Well, I realized why things were getting so soaked - we had accidentally set the mister to be on for WAY too long as we had misunderstood the timer. We changed it to normal, and for now we made two screw holes in the bottom to let water drain out, and I have left those open so that excess water can continue to drain out for a while. In the future I'm thinking of drilling a hole, putting some screen on the inside of it so no material aside from water can come out, then putting a little plug. Part of me is wondering if I might want to leave the bottom doors to the vivarium open to help the soil dry out just a little bit while things settle back down.

I also made a second order of plants from Glass Box Tropicals, including some moss mixture that I can see doing very well in this enclosure (I plan on using it to cover some areas where the coco fiber didn't stick to the foam if possible, as well as just some areas of the background where I can't put epiphytes). Also ordered more Springtails from Josh's frogs, because I don't know if the Springtails in my colony survived being put outside overnight. Plus, I got two extra packs to put into the enclosure immediately. Unfortunately, everywhere seems to be out of the dwarf isopods so I can't get any of those. I also ordered Dyna-Gro from Amazon, as I remember using it in past vivaria a while ago.

I still need some ideas for what kind of dart frogs would do well in this kind of enclosure. While I won't be getting any frogs for a long time (not for another 6 months AT LEAST), knowing what options would work well in such a large and vertically oriented enclosure would help me make decisions. I'd obviously want frogs that would use all of the space provided, which writes off D. tinctorius, and D. auratus since they are mostly ground-dwellers. Part of me has wondered if it would be possible to have two species with completely opposite habits (ie one almost exclusively terrestrial, and another arboreal species) coexist without interacting, but I'm not really into the idea of mixing due to the risks.
 

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Discussion Starter #37
UPDATE: For some stupid reason the order from Glass Box Tropicals was returned to sender, despite me being here. I think USPS screwed up and never tried to knock on my door. I'm just hoping that they will let me have my money back for the order since I never got it, and I want to order again. Then again I did email them on Thursday and have yet to get a response so I'm not entirely sure.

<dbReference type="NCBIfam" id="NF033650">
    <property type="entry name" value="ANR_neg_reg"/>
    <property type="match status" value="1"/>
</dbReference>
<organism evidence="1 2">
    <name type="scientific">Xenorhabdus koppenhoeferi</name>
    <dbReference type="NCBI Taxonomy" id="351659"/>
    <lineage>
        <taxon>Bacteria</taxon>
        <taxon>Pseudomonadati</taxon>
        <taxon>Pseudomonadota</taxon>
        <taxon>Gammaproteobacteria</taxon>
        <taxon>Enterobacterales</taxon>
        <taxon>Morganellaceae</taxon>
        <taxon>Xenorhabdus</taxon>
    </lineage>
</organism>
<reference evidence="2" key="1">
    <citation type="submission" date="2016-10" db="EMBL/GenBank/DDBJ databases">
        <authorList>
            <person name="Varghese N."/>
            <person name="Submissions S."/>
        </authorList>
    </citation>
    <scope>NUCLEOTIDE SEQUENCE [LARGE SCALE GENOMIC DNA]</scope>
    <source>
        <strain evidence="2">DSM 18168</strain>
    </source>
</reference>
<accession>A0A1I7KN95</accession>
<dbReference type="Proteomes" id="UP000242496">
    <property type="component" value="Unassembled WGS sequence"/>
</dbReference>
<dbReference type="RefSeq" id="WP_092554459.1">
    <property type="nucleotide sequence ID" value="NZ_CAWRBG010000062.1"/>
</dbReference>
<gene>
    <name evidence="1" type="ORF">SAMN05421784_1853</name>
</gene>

I also ordered 2 Springtail cultures from Josh's frogs that seem to be doing quite well, but I don't know the best way to transfer the springtails into the enclosure. I've heard springtails float in water, but I wouldn't want to have to pour a whole bunch of water into the soil considering I had problems with it being wet recently.

Any advice is appreciated.
 

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You might want to try putting the container holding the springtails in the vivarium, opening the top, and then blow them out with a straw or piece of hose. Depending on the type of container you won’t get them all out, but you’ll get a fair amount.


Sent from my iPhone using Tapatalk
 

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Discussion Starter #39
You might want to try putting the container holding the springtails in the vivarium, opening the top, and then blow them out with a straw or piece of hose. Depending on the type of container you won’t get them all out, but you’ll get a fair amount.


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Tried this, but none of them would come out. They are in these little jars, if you look at Josh's Frogs' website on what their springtail cultures arrive in, that will show what kind of jar they arrive in. The annoying thing is I can see some moving, but I can't get them out and into the enclosure.
 

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Pour some (or all) out into another cup, then blow them off the top.

If you've got the 32 oz cxs, you may want to cut the cxs down to a manageble size anyway -- in those tall bottles, the springs at the bottom are going to asphyxiate. Anything taller than a 12 oz deli cup is bad, IME.